It’s that time of year! College bound teens are eagerly awaiting acceptance letters (more like emails these days) in hopes of getting into their top choices.
When I was in high school I remember we would all drive home during our lunch period to check the mail. If it was a big envelope we’d bring it back to share the good news. If it was a small envelope, we left it at home to deal with later.
I applied to 18 (yes 18!) schools and my first acceptance letter came from Boston College, the school I ultimately decided to attend.
How did I make that decision?
I assessed the financial aid packages offered, checked the school’s ranking, re-visited a bunch of the schools and in the end felt most at home at Boston College. I walked around the campus and just knew that this was the school for me.
One of the things I’m ashamed to admit is that I didn’t look into was each school’s record on addressing sexual violence on campus. Despite knowing the frightening statistic that 1 in 4 women are victims of attempted or actual sexual assault, this wasn’t something I was worried about. I naively assumed that whatever school I went to would have my back if I was ever one of these women. Luckily, I never had to find out, but too many women do and unfortunately too many schools are not doing victims (survivors) justice.
In fact, according to the National Institute of Justice, 63 percent of universities shirk their legal responsibilities to address sexual violence. That’s not only insane, but completely unacceptable!
Fortunately, several members of the House of Representative have come up with a pretty genius idea to hold schools accountable. In an open letter to U.S. News & World Report, the group has asked that the magazine publicize a school’s sexual assault statistics and consider the results in their college ranking parameters:
Institutions that fail to adequately respond to sexual violence should not receive accolades from your publication. We urge you to include violence statistics in annual Clery reports on campus crime statistics and information about institutions’ efforts to prevent and respond to incidents of campus sexual assault, including whether those institutions that have been found to be in violation of Title IX provisions regarding sexual violence, when ranking colleges and universities.
This is such a great idea, I’m mad I didn’t think of it myself. So many people access U.S. News & World Report’s college rankings, yet one of the biggest concerns for students – campus safety – is not included among their criteria. As a result, at least 5 of the top 10 schools are actually guilty of not handling sexual assaults adequately. It’s high time that rankings not only reflect a school’s academic success but also how well they handle sexual assault reports.
U.S. News & World Report has since responded to the letter with open arms saying that they would be willing to meet with Rep. Jackie Speier who is leading the proposal. U.S News spokeswoman Lucy Lyons told the Huffington Post, “We appreciate Congresswoman Speier’s letter on expanding the Best Colleges methodology to include campus safety, in particular sexual assault, and have featured her comments on usnews.com.” I, for one, will keep a close eye on progress with this one.
This is just one of several ways Congress is getting serious about addressing sexual assault on college campuses. In fact, inspired by efforts over the last year in Congress to address sexual assaults in the military, Senator Claire McCaskill, a former prosecutor of sex crimes and a mother of college-age daughters, is leading a new initiative to combat this problem on college campuses. The senator has launched a survey of hundreds of colleges and universities across the country to gather information on each school’s procedures in handling sexual assaults. Of the project, the first congressional inquiry of this kind, McCaskill says:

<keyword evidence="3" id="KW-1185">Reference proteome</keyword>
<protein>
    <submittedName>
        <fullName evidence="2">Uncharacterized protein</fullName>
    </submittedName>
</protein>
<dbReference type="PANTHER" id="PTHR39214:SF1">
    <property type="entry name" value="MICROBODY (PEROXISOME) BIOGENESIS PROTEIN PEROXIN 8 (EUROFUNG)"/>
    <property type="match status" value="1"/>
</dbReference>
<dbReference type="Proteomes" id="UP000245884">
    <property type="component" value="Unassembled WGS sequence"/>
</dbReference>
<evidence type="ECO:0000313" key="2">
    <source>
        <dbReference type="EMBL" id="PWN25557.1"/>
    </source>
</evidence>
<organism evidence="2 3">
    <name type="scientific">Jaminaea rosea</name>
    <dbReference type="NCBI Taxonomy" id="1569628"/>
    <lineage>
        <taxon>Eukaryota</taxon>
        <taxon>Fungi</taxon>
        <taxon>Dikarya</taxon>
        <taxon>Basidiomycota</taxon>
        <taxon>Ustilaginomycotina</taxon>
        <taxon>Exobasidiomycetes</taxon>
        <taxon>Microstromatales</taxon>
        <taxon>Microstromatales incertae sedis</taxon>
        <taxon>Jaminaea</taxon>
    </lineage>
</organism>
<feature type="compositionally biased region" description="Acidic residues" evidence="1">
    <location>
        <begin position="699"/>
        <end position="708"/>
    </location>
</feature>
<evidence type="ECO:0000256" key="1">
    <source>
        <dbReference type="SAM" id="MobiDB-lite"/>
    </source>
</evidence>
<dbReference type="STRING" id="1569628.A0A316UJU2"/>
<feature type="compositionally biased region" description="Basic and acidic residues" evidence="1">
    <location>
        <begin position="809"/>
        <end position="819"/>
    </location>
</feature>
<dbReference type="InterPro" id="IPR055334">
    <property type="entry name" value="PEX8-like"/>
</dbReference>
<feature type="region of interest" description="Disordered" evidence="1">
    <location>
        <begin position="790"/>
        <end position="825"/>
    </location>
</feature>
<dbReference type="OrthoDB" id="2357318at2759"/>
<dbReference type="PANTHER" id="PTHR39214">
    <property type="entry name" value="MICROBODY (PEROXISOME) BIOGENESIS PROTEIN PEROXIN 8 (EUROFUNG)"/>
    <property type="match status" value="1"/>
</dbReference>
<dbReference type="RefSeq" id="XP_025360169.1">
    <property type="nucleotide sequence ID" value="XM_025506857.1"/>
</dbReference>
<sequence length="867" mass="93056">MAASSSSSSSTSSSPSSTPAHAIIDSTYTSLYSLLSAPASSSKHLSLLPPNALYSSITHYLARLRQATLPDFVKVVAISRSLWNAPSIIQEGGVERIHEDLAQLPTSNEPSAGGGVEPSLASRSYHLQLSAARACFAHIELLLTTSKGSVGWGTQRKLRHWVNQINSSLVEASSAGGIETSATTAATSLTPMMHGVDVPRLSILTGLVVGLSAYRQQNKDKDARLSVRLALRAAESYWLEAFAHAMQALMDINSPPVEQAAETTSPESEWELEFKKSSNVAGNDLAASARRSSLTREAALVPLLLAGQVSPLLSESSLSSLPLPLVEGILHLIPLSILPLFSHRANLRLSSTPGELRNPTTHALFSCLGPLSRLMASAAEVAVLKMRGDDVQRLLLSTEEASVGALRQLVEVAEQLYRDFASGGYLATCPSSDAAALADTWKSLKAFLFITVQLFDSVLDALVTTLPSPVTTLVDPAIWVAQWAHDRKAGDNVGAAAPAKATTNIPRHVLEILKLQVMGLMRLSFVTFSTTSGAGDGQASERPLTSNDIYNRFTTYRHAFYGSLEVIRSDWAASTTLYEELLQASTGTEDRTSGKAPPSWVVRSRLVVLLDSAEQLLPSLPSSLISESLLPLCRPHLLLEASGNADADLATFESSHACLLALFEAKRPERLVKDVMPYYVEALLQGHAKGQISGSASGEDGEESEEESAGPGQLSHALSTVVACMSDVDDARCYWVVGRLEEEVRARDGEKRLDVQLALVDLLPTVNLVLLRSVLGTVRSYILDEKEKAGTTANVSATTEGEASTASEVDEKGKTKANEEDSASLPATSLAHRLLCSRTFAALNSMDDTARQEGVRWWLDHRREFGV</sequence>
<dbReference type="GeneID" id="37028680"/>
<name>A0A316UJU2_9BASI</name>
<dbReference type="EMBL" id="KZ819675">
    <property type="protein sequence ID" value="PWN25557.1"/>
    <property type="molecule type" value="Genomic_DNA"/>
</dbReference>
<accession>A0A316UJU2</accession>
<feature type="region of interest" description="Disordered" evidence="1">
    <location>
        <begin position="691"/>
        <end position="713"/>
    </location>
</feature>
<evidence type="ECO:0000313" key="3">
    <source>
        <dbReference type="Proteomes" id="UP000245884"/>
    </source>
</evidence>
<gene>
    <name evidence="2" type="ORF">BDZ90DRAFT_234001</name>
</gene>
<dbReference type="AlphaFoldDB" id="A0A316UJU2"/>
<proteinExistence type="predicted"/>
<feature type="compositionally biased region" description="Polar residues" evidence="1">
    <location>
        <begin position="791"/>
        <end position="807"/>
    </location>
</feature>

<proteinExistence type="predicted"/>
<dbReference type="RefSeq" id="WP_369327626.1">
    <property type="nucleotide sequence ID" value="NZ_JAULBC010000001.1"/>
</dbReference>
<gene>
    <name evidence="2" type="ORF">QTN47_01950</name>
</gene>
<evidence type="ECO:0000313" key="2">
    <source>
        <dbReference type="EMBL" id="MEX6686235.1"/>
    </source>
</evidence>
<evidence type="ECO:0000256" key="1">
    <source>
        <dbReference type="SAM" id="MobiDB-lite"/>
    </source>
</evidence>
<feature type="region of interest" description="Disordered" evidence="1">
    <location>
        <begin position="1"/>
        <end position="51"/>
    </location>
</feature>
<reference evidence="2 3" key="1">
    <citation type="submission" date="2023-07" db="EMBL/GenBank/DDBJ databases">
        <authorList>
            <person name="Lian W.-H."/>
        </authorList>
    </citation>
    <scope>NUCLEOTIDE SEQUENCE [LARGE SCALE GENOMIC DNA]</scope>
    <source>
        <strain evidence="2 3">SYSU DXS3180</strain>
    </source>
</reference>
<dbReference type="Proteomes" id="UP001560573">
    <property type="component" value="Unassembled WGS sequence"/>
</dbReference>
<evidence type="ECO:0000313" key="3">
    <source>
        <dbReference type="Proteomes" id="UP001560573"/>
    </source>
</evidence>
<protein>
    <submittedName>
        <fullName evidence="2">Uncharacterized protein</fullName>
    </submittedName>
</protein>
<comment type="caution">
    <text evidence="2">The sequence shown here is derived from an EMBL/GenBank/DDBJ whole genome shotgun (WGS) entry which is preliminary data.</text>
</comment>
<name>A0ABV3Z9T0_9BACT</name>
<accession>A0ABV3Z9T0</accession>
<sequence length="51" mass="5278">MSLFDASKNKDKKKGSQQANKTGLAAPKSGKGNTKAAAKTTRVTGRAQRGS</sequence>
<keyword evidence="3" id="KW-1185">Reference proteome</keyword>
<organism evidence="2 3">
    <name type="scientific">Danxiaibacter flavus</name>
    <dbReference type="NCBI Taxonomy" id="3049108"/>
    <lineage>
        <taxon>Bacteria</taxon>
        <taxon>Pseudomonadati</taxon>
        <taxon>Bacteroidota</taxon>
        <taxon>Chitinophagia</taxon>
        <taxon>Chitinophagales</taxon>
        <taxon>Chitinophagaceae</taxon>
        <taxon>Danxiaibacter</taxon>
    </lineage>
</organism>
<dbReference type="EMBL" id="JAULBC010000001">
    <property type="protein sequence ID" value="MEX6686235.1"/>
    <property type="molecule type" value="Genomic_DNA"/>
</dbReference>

I’m asking for detailed answers on how sexual assaults on campuses are reported, how they’re investigated, what resources are available to victims, how students are notified of those services, what kinds of data the schools collect, what security procedures are used, and what relationships the schools have with local law enforcement…My hope is that it will give us a window into exactly how our colleges and universities today act — or sometimes, fail to act — to protect students and bring perpetrators to justice.
Last, but hopefully not least, Senator Kirsten Gillibrand is calling on the federal government to spend $109 million to investigate and enforce laws against sexual assault on college campuses. Like McCaskill, Gillibrand sees a similarity between addressing sexual assaults in the military and on college campuses. She herself championed for a bill that would create a new enforcement system outside the traditional chain of command in the military for sexual assaults, but it did not meet the necessary 60 votes to pass the measure.
After realizing that the statistics and stories on college campuses are “just as startling” as those reported on military bases, Gillibrand set her sights on this new initiative which is also backed by McCaskill in addition to 10 other colleagues who joined them in a bipartisan letter to the Senate.
“The price of a college education should not include a 1 in 5 chance of being sexually assaulted,” says Gilligrand. “And it is simply unacceptable that going to college should increase your chance of being sexually assaulted.”
I could not agree more.
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Photo Credit: NazarethCollege